I briefly mentioned 'The Book of Ram' here. That a book about a mythological religious epic should remind one of a modern-day fiction screen villain should itself should tell you that this is a very interesting book.
It isn't a retelling of the Hindu epic, if that is what you're thinking. The book very briefly outlines the story of Ramayan, but is mainly a study of the various 'versions' of what is essentially the same story. There are various anecdotes from the Ramayan which are extremely popular today which however are missing from, say, Valmiki's Ramayan. For instance, the reader would be surprised to find that although Shabari was mentioned in Valmiki's Ramayan, her offering of berries to Ram "is a later addition that appears in the Padma Puran traced to around the eleventh century".
Even more surprisingly, 'Lakshman rekha' (the line that Sita was not supposed to cross) is nowhere mentioned by Valmiki yet today, Ravan's trickery of Sita to step outside the Lakshman rekha, "forms an integral part of any Ramayan narration".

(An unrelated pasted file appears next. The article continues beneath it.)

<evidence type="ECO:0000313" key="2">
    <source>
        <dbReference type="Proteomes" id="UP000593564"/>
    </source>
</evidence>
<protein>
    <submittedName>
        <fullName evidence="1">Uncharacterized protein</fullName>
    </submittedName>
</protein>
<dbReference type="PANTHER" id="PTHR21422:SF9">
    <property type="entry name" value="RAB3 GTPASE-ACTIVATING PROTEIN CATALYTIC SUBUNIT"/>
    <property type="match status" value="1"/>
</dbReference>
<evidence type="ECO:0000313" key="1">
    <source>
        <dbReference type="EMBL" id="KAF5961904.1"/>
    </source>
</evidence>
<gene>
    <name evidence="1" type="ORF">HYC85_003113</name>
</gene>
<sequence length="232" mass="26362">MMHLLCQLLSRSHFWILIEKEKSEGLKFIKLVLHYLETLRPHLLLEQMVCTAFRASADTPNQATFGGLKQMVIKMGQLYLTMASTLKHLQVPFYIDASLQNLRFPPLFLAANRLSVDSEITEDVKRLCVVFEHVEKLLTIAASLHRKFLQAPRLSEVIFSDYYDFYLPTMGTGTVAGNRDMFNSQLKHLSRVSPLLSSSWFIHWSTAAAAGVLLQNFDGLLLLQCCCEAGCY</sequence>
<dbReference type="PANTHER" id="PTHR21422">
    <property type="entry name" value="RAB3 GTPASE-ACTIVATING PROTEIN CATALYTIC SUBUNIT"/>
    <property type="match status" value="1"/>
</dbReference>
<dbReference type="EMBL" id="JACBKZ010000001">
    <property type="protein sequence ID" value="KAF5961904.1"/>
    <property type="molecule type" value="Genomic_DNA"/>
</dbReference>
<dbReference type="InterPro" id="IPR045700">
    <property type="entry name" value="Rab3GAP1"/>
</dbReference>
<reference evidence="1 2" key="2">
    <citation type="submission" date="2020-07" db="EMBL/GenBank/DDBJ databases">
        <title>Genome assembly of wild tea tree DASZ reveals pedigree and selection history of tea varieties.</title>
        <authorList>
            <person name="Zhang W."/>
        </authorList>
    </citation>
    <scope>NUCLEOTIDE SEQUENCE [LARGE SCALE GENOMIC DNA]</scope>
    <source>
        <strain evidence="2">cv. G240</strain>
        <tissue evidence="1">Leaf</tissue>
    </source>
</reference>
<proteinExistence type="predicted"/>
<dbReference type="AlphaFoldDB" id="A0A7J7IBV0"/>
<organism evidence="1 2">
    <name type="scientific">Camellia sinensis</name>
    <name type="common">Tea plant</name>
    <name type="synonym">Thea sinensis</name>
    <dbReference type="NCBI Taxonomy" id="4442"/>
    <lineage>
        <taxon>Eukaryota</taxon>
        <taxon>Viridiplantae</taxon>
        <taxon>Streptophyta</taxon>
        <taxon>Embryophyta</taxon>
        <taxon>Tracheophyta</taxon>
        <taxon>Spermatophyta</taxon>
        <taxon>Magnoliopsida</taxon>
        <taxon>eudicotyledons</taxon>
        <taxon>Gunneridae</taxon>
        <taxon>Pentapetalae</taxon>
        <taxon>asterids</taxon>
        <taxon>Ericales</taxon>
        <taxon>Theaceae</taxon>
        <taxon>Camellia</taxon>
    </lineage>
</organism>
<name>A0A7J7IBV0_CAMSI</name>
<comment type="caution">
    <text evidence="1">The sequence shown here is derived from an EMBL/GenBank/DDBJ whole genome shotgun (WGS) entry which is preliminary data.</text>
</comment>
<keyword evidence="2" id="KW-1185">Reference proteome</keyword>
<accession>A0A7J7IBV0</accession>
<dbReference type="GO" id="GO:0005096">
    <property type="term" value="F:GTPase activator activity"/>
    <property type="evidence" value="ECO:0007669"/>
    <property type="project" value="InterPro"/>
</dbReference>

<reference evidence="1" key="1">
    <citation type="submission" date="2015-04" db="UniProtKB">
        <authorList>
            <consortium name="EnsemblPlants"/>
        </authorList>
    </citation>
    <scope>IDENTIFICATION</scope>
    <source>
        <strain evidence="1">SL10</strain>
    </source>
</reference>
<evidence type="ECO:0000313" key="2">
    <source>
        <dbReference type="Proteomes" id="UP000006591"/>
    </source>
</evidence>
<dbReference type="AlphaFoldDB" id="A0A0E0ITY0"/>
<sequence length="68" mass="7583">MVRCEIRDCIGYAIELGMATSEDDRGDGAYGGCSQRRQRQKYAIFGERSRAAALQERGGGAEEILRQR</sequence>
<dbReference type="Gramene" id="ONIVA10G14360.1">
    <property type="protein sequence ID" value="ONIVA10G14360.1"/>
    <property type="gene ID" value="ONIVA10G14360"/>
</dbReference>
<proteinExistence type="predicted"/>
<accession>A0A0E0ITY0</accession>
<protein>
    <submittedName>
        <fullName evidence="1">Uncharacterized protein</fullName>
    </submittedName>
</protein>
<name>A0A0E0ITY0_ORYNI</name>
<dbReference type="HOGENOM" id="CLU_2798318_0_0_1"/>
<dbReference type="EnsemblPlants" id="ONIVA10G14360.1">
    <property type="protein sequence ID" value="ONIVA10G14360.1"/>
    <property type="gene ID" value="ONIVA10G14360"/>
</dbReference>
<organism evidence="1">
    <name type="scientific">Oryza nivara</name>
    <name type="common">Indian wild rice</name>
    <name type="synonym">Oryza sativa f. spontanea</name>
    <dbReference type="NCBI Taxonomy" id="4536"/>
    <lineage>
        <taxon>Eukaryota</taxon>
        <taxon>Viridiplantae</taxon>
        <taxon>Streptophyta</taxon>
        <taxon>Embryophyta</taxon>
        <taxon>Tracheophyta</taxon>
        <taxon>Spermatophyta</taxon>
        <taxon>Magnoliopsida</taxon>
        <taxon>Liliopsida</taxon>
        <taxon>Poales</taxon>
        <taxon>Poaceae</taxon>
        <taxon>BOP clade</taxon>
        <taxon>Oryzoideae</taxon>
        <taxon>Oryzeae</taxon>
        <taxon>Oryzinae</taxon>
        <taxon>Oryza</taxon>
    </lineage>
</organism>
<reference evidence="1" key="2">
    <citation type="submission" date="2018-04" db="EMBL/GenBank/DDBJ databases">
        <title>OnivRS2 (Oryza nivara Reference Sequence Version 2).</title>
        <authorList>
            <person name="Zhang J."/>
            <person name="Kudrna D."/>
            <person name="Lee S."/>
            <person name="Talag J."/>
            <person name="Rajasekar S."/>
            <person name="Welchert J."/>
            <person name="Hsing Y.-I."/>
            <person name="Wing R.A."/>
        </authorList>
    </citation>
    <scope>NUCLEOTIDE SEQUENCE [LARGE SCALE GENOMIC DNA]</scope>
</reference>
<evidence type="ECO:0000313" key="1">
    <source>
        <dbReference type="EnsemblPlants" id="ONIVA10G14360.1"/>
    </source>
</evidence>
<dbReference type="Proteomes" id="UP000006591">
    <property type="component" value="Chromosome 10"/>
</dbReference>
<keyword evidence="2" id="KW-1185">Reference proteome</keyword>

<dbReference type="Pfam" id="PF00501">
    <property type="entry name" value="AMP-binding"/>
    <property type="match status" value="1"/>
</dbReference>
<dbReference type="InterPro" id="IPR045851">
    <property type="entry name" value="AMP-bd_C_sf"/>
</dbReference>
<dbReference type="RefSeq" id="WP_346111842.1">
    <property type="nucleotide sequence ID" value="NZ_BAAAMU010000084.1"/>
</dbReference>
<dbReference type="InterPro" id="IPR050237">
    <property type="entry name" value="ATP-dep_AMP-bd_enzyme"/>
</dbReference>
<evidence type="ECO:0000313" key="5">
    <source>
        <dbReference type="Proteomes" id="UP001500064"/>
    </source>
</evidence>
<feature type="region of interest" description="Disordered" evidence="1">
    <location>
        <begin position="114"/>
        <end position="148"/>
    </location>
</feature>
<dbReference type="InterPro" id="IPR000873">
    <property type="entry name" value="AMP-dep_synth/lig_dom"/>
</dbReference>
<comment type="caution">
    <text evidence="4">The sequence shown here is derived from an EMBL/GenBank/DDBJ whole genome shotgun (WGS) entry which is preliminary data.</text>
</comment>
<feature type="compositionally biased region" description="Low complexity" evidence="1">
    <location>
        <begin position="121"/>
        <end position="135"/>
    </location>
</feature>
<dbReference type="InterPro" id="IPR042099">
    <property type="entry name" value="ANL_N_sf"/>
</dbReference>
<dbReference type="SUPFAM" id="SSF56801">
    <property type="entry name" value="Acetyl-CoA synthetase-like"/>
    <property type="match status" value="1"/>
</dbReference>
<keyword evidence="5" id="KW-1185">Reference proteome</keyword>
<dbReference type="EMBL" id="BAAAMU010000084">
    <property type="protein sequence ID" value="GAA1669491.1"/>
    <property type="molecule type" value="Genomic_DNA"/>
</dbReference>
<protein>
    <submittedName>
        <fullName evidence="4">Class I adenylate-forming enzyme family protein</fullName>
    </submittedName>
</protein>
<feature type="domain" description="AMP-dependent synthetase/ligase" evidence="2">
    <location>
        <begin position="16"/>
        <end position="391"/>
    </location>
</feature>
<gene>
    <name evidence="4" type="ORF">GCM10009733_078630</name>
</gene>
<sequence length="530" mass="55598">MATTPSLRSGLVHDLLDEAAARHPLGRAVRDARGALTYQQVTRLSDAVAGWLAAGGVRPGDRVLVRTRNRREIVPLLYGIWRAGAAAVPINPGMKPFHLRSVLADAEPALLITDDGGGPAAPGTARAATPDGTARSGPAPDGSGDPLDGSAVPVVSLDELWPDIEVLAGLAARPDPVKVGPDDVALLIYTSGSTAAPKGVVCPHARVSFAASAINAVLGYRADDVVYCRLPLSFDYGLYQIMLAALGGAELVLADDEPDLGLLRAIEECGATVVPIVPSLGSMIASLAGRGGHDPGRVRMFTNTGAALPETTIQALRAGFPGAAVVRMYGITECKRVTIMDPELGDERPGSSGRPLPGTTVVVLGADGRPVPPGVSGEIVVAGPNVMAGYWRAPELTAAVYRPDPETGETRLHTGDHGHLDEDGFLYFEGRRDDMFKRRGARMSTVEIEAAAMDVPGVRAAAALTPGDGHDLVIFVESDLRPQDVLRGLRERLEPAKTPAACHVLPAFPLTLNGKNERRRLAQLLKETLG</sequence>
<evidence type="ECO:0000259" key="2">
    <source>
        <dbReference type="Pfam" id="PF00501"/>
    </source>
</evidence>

The chapters of the book are interestingly subdivided into exploring the various stories about the Ramayan from different points of view. Hence, the chapters have titles such as "Sita's Husband", "Ramayan's Protagonist", "Ravan's enemy" and so on and so forth.
What impressed me most about this book was that it often made me think about the Ramayan from a fresh perspective. This is a good book if you like reading about mythology.
I'll leave you with another interesting snippet from the book, taken from a chapter where the author compares Parshuram, Ram and Krishna, the three avatars of Vishnu in three different Yugas:
It is said that as Krishna, Vishnu balances the imbalances created by Ram. Ram created an imbalance by killing Vali, son of Indra, by shooting him in the back while he was engaged in a duel with Sugriv, son of Surya. To balance the score, when Vishnu descended as Krishna, he had Arjun, son of Kunti by Indra, shoot and kill Karn, son of Kunti by Surya, while the latter had his back turned and was busy pulling out his chariot wheel that had got stuck in the ground.
Chances are that you, like me, had always known of these stories separately but had never put these particular associations together. And this is precisely why I recommend this book.